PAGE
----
LOUISVILLE, Ky. (KT) -- A few hours before Louisville's basketball team tipped off against Virginia on Saturday afternoon in the KFC Yum! Center the NCAA Tournament selection committee released its fourth annual seedings preview, which included good news for the Cardinals.
The committee listed UofL as a No. 2 seed and seventh overall. By the time the afternoon was over, the Cards (21-4, 12-1 ACC) had strengthened their case with an 80-73 win over Virginia. Now, as they head into their last seven games of the regular season, the question is how far can they rise or fall by the time the real seedings are unveiled on Selection Sunday March 15?
You probably are curious to know what UofL coach Chris Mack thinks of his team's positioning, but don't bother asking. Unlike former coach Rick Pitino, who always had interesting opinions about the overall seeding and UofL's current and potential spot in the mix, Mack has stubbornly refused to speculate or offer an assessment.
"We don't worry about that," he said prior to the Virginia game when asked both about UofL's seed outlook. "We certainly look at the conference standings, but we looked at them after one game. Every game counts the same. You don't get more points because you beat a better team or it doesn't count as much. Every game gives you the opportunity to win a conference championship. As far as the seeding for the big tournament we don't care about that."
The players have repeatedly expressed the same sentiments, adhering to the company line of focusing on the next game only, which in this case is Georgia Tech (11-13, 5-8) Wednesday night in Atlanta.
If Louisville remains on the No. 2 line or climbs to No. 1, the Cards have an excellent chance of playing close enough to home to attract a huge fan following. Most convenient would be the Midwest Regional in Indianapolis, in which case UofL would probably play the first two rounds in St. Louis.
That's the route ESPN bracketologist guru Joe Lunardi has mapped out for the Cards. Kansas is expected to be the No. 1 seed in the Midwest. However, ESPN's Andy Katz predicts a South Region slot and the Houston Regional, where Baylor would probably be No. 1 and possibly the No. 1 overall seed.
While, as Mack noted, the only thing that matters in the ACC standings is wins and losses, the NCAA seeds take into account a number of factors with a quadrant system that rewards road wins, a solid non-conference and overall strength of schedule and victories over teams ranked in the top 50 of the NCAA's NET ratings.
The NCAA evaluation matrix replaced the RPI in the 2018-19 season as the primary seeding tool for seeding, and the bracket reveal clearly showed that the NET will be the most important component the committee uses.
Louisville is seventh in the NET and seventh in the overall seeds. The top four teams in the NET -- Baylor, Kansas, Gonzaga and San Diego State -- are also the No. 1 seeds. Furthermore, all of the first nine teams on the seed list are in the current NET top 10 and only two of the 16 have NET rankings below 15 -- No. 18 Villanova and No. 25 Oregon.
Here are the committee's rankings, in order:
No. 1 seeds--Baylor (21-1), Kansas (19-3), Gonzaga (25-1), San Diego State (23-0).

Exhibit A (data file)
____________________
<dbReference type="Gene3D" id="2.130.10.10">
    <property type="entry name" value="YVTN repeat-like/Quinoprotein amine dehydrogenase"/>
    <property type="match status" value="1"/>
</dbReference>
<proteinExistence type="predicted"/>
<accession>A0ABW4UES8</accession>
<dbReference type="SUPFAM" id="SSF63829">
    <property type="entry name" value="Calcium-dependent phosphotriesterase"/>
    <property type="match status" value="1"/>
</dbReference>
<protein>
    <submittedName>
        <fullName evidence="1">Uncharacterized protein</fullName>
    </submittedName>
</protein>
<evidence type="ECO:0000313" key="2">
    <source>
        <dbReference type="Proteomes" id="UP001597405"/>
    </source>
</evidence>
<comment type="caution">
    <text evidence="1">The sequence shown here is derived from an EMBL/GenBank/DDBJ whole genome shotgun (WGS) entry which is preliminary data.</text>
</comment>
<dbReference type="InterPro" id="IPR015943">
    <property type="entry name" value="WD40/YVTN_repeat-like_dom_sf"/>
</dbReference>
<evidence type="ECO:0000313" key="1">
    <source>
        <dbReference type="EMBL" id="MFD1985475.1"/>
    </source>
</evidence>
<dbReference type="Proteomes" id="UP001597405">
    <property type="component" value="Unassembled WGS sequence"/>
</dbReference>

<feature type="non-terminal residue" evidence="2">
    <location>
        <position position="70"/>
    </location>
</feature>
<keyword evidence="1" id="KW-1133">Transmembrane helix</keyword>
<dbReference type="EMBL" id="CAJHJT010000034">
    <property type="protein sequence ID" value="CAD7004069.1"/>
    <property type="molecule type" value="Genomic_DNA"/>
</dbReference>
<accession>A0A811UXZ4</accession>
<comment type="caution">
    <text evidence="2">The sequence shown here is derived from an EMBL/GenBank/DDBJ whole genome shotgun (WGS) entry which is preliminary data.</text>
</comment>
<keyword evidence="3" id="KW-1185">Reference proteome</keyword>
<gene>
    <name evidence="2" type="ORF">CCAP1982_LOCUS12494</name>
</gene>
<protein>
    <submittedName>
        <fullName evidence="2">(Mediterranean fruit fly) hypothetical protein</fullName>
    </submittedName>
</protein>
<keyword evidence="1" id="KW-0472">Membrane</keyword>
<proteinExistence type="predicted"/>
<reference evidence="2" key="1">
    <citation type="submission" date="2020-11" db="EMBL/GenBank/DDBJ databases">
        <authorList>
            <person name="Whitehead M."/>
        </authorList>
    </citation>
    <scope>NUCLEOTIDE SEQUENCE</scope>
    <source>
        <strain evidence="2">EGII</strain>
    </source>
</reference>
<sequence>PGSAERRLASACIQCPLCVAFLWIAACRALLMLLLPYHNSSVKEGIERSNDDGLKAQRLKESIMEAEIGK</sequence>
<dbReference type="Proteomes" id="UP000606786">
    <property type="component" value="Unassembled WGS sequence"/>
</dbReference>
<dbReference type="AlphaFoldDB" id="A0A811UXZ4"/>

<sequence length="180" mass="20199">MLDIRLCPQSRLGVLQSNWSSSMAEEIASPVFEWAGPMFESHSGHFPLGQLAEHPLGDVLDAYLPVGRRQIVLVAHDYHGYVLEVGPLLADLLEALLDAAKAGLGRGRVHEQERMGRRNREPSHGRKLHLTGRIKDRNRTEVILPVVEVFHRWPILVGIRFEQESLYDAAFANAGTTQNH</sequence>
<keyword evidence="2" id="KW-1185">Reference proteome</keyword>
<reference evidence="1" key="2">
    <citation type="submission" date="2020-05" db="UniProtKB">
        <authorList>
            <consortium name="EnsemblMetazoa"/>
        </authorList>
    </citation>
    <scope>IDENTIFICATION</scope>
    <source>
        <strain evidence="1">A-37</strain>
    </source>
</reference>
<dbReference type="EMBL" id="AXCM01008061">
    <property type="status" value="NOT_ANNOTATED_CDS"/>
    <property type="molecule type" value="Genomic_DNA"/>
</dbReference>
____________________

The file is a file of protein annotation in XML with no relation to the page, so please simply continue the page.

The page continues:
No. 2--Duke (20-3), Dayton (21-2), Louisville (21-3), West Virginia (18-5).
No. 3--Maryland (19-4), Florida State (20-3), Seton Hall (18-5), Villanova (17-6).
No. 4--Auburn (21-2), Oregon (18-6), Butler (18-6), Michigan State (16-8).
The semi-bad news for Louisville is that it is highly unlikely the Cards can climb into a No. 1 seed and a relatively strong possibility that the Cards could fall to a No. 3 seed. They can think the weak ACC for that predicament.
Of their remaining opponents, only one -- Florida State at No. 13 in the NET -- would rank as a quadrant 1 win, although Virginia (52nd) could be in that category by the time the two teams meet in Charlottesville, Va., on March 7. The Net ranking of Louisville's other five foes are: Syracuse 65; Virginia Tech 79; Georgia Tech 81; North Carolina 89; and Clemson 101, meaning that a loss to any of those teams would be significantly damaging.
UofL has just two wins over teams in the NET top-50, Duke (6) and Michigan (32), but owns six victories against the next 50 -- Notre Dame (51), Virginia (52), NC State (62), Pittsburgh (78) twice and Georgia Tech (81). Also, its three losses have come against teams in the top-25 -- Florida State (13), Texas Tech (20) and Kentucky (22).
Another major factor for the Cards is their 6-1 record in true road games (they are 1-1 at neutral sites). All 16 teams boast at least three road wins. Poor or middling road/neutral records probably hurt Arizona (2-4, 0-0); Ohio State (3-4, 4-5); Iowa (3-4, 5-6); and Kentucky (3-2, 4-4).
In two of the three years, the NCAA has been releasing an in-season top 16 seeds, the final seedings have varied little from that list. Fifteen teams in 2017 retained their top-four seeds in March and 13 in 2018. Only 11 teams held on last year because several of the No. 3 and No. 4 seeds slumped later in February and dropped down the bracket.
Kevin White, athletics director at Duke, is chairman of the 10-person selection committee composed of Division 1 ADs and administrators. He said on the CBS March Madness preview show Saturday that the four No. 1 seeds were unanimous and that "there was a bit of a separation between 4 and 5, quite frankly."
Russ Brown, a former sportswriter for The Courier-Journal and USA Today, covers University of Louisville sports and college football and basketball for Kentucky Today. He can be contacted at firstname.lastname@example.org.